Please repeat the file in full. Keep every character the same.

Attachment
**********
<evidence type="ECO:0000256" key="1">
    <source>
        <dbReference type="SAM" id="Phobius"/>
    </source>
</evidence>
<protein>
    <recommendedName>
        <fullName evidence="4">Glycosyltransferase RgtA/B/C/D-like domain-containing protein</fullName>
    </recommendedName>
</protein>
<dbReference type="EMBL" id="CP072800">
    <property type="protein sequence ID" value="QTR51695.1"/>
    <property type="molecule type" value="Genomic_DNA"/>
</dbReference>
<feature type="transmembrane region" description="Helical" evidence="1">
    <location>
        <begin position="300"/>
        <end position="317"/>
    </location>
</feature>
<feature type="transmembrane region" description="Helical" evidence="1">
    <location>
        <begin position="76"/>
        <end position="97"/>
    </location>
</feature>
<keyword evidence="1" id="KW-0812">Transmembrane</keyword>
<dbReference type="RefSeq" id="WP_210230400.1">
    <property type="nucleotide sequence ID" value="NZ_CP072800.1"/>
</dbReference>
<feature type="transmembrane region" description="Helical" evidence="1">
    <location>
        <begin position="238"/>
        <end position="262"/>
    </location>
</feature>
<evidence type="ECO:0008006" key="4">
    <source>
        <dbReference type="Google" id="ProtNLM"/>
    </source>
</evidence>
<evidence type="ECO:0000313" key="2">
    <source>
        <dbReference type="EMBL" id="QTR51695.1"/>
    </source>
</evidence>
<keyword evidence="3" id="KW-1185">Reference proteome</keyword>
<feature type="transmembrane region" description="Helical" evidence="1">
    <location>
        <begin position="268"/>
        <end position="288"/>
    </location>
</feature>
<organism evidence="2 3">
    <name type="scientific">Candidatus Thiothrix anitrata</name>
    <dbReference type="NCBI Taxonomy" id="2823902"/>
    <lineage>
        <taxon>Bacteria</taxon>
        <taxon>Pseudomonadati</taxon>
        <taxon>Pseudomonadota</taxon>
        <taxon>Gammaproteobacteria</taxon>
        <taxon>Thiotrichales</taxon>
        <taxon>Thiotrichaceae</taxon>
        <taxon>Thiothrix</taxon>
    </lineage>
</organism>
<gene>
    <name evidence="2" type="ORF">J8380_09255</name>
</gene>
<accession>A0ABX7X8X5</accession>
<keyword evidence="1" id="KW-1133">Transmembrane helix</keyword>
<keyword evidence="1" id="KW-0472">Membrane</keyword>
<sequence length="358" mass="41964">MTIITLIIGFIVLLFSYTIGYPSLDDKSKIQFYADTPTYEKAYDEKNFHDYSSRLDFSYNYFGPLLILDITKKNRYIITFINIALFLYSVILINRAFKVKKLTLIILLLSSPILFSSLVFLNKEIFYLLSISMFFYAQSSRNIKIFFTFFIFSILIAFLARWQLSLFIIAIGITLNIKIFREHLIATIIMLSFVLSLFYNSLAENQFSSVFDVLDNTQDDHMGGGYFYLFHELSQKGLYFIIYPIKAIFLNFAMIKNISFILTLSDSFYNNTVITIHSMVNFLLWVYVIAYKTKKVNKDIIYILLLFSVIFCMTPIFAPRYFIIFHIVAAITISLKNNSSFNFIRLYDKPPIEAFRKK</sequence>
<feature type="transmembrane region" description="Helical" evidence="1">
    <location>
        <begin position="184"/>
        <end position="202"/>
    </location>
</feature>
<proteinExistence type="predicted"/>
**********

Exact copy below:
<evidence type="ECO:0000256" key="1">
    <source>
        <dbReference type="SAM" id="Phobius"/>
    </source>
</evidence>
<protein>
    <recommendedName>
        <fullName evidence="4">Glycosyltransferase RgtA/B/C/D-like domain-containing protein</fullName>
    </recommendedName>
</protein>
<dbReference type="EMBL" id="CP072800">
    <property type="protein sequence ID" value="QTR51695.1"/>
    <property type="molecule type" value="Genomic_DNA"/>
</dbReference>
<feature type="transmembrane region" description="Helical" evidence="1">
    <location>
        <begin position="300"/>
        <end position="317"/>
    </location>
</feature>
<feature type="transmembrane region" description="Helical" evidence="1">
    <location>
        <begin position="76"/>
        <end position="97"/>
    </location>
</feature>
<keyword evidence="1" id="KW-0812">Transmembrane</keyword>
<dbReference type="RefSeq" id="WP_210230400.1">
    <property type="nucleotide sequence ID" value="NZ_CP072800.1"/>
</dbReference>
<feature type="transmembrane region" description="Helical" evidence="1">
    <location>
        <begin position="238"/>
        <end position="262"/>
    </location>
</feature>
<evidence type="ECO:0008006" key="4">
    <source>
        <dbReference type="Google" id="ProtNLM"/>
    </source>
</evidence>
<evidence type="ECO:0000313" key="2">
    <source>
        <dbReference type="EMBL" id="QTR51695.1"/>
    </source>
</evidence>
<keyword evidence="3" id="KW-1185">Reference proteome</keyword>
<feature type="transmembrane region" description="Helical" evidence="1">
    <location>
        <begin position="268"/>
        <end position="288"/>
    </location>
</feature>
<organism evidence="2 3">
    <name type="scientific">Candidatus Thiothrix anitrata</name>
    <dbReference type="NCBI Taxonomy" id="2823902"/>
    <lineage>
        <taxon>Bacteria</taxon>
        <taxon>Pseudomonadati</taxon>
        <taxon>Pseudomonadota</taxon>
        <taxon>Gammaproteobacteria</taxon>
        <taxon>Thiotrichales</taxon>
        <taxon>Thiotrichaceae</taxon>
        <taxon>Thiothrix</taxon>
    </lineage>
</organism>
<gene>
    <name evidence="2" type="ORF">J8380_09255</name>
</gene>
<accession>A0ABX7X8X5</accession>
<keyword evidence="1" id="KW-1133">Transmembrane helix</keyword>
<keyword evidence="1" id="KW-0472">Membrane</keyword>
<sequence length="358" mass="41964">MTIITLIIGFIVLLFSYTIGYPSLDDKSKIQFYADTPTYEKAYDEKNFHDYSSRLDFSYNYFGPLLILDITKKNRYIITFINIALFLYSVILINRAFKVKKLTLIILLLSSPILFSSLVFLNKEIFYLLSISMFFYAQSSRNIKIFFTFFIFSILIAFLARWQLSLFIIAIGITLNIKIFREHLIATIIMLSFVLSLFYNSLAENQFSSVFDVLDNTQDDHMGGGYFYLFHELSQKGLYFIIYPIKAIFLNFAMIKNISFILTLSDSFYNNTVITIHSMVNFLLWVYVIAYKTKKVNKDIIYILLLFSVIFCMTPIFAPRYFIIFHIVAAITISLKNNSSFNFIRLYDKPPIEAFRKK</sequence>
<feature type="transmembrane region" description="Helical" evidence="1">
    <location>
        <begin position="184"/>
        <end position="202"/>
    </location>
</feature>
<proteinExistence type="predicted"/>